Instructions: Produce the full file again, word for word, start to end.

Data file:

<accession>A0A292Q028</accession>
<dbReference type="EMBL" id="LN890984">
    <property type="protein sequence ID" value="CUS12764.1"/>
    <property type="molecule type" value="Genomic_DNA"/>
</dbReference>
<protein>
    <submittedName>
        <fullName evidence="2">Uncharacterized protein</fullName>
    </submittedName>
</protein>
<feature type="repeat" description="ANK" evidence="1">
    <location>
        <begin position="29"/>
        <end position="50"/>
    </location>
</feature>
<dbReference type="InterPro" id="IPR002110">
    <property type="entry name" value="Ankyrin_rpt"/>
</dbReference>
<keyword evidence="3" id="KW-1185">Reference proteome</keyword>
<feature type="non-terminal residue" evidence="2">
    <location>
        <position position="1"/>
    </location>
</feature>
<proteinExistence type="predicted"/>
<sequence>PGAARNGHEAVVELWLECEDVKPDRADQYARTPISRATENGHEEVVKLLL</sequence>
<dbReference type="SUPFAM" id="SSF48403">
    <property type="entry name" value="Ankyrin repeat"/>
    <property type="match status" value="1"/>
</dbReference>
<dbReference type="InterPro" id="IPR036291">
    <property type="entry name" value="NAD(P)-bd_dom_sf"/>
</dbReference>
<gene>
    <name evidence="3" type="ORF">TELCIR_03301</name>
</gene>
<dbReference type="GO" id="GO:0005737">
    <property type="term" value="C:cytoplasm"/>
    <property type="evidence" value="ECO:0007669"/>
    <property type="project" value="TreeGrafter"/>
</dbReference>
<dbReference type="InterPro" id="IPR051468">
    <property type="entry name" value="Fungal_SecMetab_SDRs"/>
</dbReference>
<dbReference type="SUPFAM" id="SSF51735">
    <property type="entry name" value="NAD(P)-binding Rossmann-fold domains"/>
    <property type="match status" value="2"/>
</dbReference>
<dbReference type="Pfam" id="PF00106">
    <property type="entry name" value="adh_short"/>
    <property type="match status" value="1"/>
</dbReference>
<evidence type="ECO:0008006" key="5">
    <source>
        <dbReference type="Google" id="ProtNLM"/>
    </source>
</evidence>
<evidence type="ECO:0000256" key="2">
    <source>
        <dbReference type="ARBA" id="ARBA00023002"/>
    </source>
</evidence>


<accession>A0A292Q028</accession>
<dbReference type="EMBL" id="LN890984">
    <property type="protein sequence ID" value="CUS12764.1"/>
    <property type="molecule type" value="Genomic_DNA"/>
</dbReference>
<protein>
    <submittedName>
        <fullName evidence="2">Uncharacterized protein</fullName>
    </submittedName>
</protein>
<feature type="repeat" description="ANK" evidence="1">
    <location>
        <begin position="29"/>
        <end position="50"/>
    </location>
</feature>
<dbReference type="InterPro" id="IPR002110">
    <property type="entry name" value="Ankyrin_rpt"/>
</dbReference>
<keyword evidence="3" id="KW-1185">Reference proteome</keyword>
<feature type="non-terminal residue" evidence="2">
    <location>
        <position position="1"/>
    </location>
</feature>
<proteinExistence type="predicted"/>
<sequence>PGAARNGHEAVVELWLECEDVKPDRADQYARTPISRATENGHEEVVKLLL</sequence>
<dbReference type="SUPFAM" id="SSF48403">
    <property type="entry name" value="Ankyrin repeat"/>
    <property type="match status" value="1"/>
</dbReference>
<dbReference type="InterPro" id="IPR036291">
    <property type="entry name" value="NAD(P)-bd_dom_sf"/>
</dbReference>
<gene>
    <name evidence="3" type="ORF">TELCIR_03301</name>
</gene>
<dbReference type="GO" id="GO:0005737">
    <property type="term" value="C:cytoplasm"/>
    <property type="evidence" value="ECO:0007669"/>
    <property type="project" value="TreeGrafter"/>
</dbReference>
<dbReference type="InterPro" id="IPR051468">
    <property type="entry name" value="Fungal_SecMetab_SDRs"/>
</dbReference>
<dbReference type="SUPFAM" id="SSF51735">
    <property type="entry name" value="NAD(P)-binding Rossmann-fold domains"/>
    <property type="match status" value="2"/>
</dbReference>
<dbReference type="Pfam" id="PF00106">
    <property type="entry name" value="adh_short"/>
    <property type="match status" value="1"/>
</dbReference>
<evidence type="ECO:0008006" key="5">
    <source>
        <dbReference type="Google" id="ProtNLM"/>
    </source>
</evidence>
<evidence type="ECO:0000256" key="2">
    <source>
        <dbReference type="ARBA" id="ARBA00023002"/>
    </source>
</evidence>